France, Spain, Italy and the Netherlands - four of the five largest eurozone economies - will be in recession through 2013, the Commission's forecasts showed, with only Germany, the largest economy, managing to eke out growth.
"In view of the protracted recession, we must do whatever it takes to overcome the unemployment crisis in Europe," said Olli Rehn, commissioner for Economic and Monetary Affairs.
"The EU's policy mix is focused on sustainable growth and job creation," he added in comments suggesting a subtle shift from the all-austerity aimed at tackling the sovereign debt crisis.
Rehn pointed out that the record 12% unemployment figure across the continent was reflected in the widely divergent figures in individual member states.
Southern Mediterranean states such as Spain and Greece are recording “unbearably high” levels of joblessness (27%) whilst Austria and Germany hover around the 5% unemployment mark.
This widening gap between North and South runs contrary to the objectives of the single currency, which was launched in the hope that eurozone economies would gradually converge.
Fiscal consolidation slows
"Fiscal consolidation is continuing, but its pace is slowing down. In parallel, structural reforms must be intensified to unlock growth in Europe," Rehn said.
In a clear sign that the Commission will accept some slowing down in the pace of fiscal consolidation, Rehn made clear that France is likely to be given two more years to reach its budget deficit goals as the eurozone relaxes its strict austerity policies.
"In France, the recovery is now expected to be delayed," Rehn told a news conference. "Considering the economic situation, it may be reasonable to extend the deadline by two years and to correct the excessive deficit at the latest by 2015 in France."
Similar leeway is set to be given to Spain, Rehn said, and there may be a year extra for the Netherlands and Slovenia to meet their budget deficit goals.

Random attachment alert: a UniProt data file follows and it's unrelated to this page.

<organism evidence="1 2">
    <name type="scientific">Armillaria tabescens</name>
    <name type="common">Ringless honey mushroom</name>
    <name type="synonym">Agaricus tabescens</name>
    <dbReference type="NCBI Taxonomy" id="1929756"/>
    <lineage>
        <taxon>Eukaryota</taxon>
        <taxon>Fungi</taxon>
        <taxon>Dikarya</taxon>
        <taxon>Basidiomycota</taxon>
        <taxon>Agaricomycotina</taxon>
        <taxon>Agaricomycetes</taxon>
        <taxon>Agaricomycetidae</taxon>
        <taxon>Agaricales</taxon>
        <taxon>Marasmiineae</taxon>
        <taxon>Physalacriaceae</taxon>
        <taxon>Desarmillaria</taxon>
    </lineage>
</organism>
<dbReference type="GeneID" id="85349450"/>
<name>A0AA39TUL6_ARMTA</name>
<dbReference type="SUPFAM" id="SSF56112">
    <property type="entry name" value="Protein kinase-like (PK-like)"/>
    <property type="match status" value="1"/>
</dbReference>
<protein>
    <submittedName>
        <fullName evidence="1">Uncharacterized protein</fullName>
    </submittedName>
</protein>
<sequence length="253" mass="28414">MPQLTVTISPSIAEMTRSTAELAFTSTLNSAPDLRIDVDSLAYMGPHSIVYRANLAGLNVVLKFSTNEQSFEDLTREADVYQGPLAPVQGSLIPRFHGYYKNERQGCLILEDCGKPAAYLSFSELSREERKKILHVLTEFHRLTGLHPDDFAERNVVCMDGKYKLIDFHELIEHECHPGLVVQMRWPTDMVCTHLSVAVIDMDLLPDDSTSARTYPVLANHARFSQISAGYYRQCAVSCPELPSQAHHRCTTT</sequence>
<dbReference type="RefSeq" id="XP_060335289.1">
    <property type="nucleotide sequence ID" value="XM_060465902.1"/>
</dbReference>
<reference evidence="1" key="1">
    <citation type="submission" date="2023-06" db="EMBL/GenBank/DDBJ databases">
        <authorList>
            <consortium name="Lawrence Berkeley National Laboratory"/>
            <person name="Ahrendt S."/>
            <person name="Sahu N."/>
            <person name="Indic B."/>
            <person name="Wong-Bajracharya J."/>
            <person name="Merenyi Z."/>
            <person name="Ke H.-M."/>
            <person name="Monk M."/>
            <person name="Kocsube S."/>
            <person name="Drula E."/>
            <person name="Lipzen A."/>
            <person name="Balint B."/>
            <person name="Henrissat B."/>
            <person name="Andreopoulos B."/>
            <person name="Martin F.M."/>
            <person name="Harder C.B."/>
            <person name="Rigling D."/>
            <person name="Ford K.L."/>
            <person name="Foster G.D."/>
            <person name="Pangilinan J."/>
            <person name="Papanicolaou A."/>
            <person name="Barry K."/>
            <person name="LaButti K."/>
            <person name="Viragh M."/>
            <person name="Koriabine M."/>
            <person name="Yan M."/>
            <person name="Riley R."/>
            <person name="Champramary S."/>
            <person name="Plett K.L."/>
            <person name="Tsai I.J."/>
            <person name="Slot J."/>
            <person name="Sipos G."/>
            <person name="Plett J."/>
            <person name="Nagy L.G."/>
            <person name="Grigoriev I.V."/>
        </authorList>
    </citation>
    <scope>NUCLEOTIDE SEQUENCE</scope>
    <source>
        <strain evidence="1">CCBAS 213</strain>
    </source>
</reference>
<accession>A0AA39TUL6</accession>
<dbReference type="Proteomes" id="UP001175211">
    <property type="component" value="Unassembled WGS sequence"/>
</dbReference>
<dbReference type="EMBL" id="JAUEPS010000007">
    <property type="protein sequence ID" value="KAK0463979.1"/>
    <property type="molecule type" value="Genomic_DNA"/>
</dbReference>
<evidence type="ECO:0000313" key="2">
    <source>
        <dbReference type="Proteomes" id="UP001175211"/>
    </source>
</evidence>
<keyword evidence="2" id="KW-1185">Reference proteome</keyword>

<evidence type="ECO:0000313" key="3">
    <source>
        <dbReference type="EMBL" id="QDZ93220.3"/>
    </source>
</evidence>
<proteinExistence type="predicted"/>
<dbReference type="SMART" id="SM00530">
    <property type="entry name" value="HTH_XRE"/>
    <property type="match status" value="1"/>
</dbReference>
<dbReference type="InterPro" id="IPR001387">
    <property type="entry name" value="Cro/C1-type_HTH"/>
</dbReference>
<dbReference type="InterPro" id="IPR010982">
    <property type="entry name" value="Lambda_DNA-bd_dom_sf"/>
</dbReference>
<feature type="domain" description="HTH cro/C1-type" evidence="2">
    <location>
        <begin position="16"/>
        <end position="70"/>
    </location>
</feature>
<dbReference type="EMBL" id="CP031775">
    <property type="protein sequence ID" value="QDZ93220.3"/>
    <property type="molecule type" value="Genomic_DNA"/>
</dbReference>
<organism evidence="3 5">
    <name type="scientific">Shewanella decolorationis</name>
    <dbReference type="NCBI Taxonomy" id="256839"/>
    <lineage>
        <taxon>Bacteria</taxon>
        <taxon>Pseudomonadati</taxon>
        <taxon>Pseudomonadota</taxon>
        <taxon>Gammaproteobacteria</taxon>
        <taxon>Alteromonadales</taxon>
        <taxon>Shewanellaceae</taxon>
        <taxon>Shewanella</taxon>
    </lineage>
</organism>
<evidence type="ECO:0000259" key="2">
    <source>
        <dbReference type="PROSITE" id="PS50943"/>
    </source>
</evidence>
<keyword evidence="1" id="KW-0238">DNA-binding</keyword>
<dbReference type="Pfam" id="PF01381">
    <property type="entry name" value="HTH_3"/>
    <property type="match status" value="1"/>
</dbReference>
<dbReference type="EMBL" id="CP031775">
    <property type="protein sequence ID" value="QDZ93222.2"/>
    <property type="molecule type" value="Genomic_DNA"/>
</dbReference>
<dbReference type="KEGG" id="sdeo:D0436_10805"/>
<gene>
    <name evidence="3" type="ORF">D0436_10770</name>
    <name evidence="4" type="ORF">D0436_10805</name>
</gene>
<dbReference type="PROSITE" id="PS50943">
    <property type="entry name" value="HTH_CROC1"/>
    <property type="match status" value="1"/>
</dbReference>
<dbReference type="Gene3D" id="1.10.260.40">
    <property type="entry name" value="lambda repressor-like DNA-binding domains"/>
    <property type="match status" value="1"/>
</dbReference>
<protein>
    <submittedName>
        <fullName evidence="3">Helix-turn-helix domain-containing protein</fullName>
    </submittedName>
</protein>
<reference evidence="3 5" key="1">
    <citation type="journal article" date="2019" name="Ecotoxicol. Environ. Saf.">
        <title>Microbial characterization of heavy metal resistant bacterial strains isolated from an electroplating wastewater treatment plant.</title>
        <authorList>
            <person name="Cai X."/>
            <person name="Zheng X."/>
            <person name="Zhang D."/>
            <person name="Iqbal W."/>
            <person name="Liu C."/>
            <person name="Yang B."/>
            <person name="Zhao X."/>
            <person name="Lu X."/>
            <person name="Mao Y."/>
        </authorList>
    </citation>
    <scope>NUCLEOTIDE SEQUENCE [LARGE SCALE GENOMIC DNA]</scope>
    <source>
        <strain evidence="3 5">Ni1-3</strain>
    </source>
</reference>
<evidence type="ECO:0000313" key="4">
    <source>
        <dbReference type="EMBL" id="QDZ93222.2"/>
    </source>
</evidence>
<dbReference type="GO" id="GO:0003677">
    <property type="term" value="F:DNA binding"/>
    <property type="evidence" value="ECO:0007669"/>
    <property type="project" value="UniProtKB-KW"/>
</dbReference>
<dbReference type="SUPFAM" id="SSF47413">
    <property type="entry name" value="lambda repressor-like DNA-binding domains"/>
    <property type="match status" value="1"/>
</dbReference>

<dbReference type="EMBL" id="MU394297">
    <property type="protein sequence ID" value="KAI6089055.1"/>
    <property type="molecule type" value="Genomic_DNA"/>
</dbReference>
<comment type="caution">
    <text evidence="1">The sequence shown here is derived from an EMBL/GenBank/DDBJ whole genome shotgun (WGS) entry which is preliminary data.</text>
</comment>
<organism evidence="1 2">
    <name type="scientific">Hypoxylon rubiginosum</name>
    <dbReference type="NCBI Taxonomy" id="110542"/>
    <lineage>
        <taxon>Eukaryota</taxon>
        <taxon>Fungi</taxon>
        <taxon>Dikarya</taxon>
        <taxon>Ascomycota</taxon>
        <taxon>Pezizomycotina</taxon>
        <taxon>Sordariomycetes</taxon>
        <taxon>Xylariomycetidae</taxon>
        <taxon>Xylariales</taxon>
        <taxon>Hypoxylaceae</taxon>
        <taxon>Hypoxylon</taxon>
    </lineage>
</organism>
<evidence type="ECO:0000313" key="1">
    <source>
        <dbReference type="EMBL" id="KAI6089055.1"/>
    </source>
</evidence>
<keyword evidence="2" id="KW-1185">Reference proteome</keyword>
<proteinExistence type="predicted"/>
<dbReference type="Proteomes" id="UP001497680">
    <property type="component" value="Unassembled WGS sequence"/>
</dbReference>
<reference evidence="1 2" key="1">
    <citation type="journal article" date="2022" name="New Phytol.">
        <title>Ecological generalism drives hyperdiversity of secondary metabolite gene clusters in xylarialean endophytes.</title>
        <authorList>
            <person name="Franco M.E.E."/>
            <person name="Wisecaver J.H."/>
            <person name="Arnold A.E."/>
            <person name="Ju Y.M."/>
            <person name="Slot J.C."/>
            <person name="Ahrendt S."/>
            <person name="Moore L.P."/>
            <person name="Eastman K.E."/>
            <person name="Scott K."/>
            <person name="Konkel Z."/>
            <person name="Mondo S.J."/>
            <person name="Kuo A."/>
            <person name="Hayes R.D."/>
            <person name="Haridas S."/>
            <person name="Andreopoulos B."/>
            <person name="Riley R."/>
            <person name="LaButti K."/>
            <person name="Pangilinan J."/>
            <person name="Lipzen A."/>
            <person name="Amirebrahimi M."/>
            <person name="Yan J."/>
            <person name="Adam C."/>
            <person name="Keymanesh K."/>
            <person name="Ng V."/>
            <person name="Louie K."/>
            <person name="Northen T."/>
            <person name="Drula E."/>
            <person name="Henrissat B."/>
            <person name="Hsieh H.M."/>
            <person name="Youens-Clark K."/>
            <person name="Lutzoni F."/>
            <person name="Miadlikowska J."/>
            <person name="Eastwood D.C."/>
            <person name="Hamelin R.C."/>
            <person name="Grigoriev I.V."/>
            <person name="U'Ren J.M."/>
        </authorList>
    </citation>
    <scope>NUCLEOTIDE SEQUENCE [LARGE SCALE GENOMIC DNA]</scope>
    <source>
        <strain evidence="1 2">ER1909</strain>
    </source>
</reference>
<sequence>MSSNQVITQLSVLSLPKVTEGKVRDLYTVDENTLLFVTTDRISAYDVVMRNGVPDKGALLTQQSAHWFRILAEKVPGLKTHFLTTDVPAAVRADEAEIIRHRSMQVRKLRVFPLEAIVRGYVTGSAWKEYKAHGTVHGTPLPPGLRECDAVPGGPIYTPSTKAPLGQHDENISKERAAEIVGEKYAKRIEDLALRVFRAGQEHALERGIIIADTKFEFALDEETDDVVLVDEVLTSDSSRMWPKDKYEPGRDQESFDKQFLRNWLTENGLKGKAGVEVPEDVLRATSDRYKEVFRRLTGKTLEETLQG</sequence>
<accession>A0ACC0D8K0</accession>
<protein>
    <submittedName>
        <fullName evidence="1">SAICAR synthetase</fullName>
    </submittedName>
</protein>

However, the Finnish commissioner also made clear that these time extensions were dependent on clear reform packages being put in place.
Shrinking projections, but return to growth by 2014
In France, the eurozone's second largest economy, EU forecasts point to a recession in 2013, with GDP expected to shrink by 0.1% and unemployment rising from 10.6% this year to 10.9% in 2014.
Rehn added that the "deterioration in competitiveness" in France means that it will be necessary to reform the labour market and pensions in order to "unlock the growth that France so badly needs.”
The Commission said the eurozone economy would shrink 0.4% this year and grow 1.2% next year, revising down its projections from February of a 0.3% recession and 1.4% growth respectively.
The forecast is roughly in line with the mid-point of the -0.9 to -0.1% range forecast for 2013 delivered by the European Central Bank in March, and the 0.0 to 2.0% growth range seen for 2014.
The expectations underline a shift of focus in the 17 countries that share the euro from sharp fiscal consolidation in the first years of the sovereign debt crisis to economic growth as earlier radical deficit cuts and ECB action restored some market trust in eurozone finances.
Economic growth will be slower than thought in all the biggest eurozone countries, with France dipping into a recession of 0.1%, rather than growing 0.1% as forecast in February, the Commission said.
The only positive change against the February forecasts was Greece, where the economy is now seen contracting 4.2 % this year, rather than the previous 4.4%.
To reduce the negative impact of fiscal consolidation on growth, the overall eurozone budget deficit reduction will be marginally slower this year and next compared with forecast from three months ago. Country differences are bigger.
Italy experienced deeper than expected recession
The aggregate eurozone deficit is to fall to 2.9% of gross domestic product this year and to 2.8% next year from 3.7% last year - only 0.1 percentage point for each year less than previously forecast.
But the slower consolidation will be most pronounced in Italy, which is now seen reducing its budget shortfall only to 2.9% of GDP this year from 3% in 2012, rather than to the 2.1% forecast in February.
The main reason for that is a deeper than expected recession this year and a more modest economic rebound in 2014, when Rome is to bring the budget gap down to 2.5%, against the earlier forecast 2.1%.
France, also in recession, is to have a budget shortfall of 3.9% this year and 4.2% in 2014 unless policies change, against earlier forecasts of 3.7% and 3.9% respectively.
Portugal, on a eurozone financial lifeline, will cut its budget deficit this year only to 5.5% of GDP from 6.4% last year because the recession there will be deeper than expected. The 2013 target in February was 4.9%.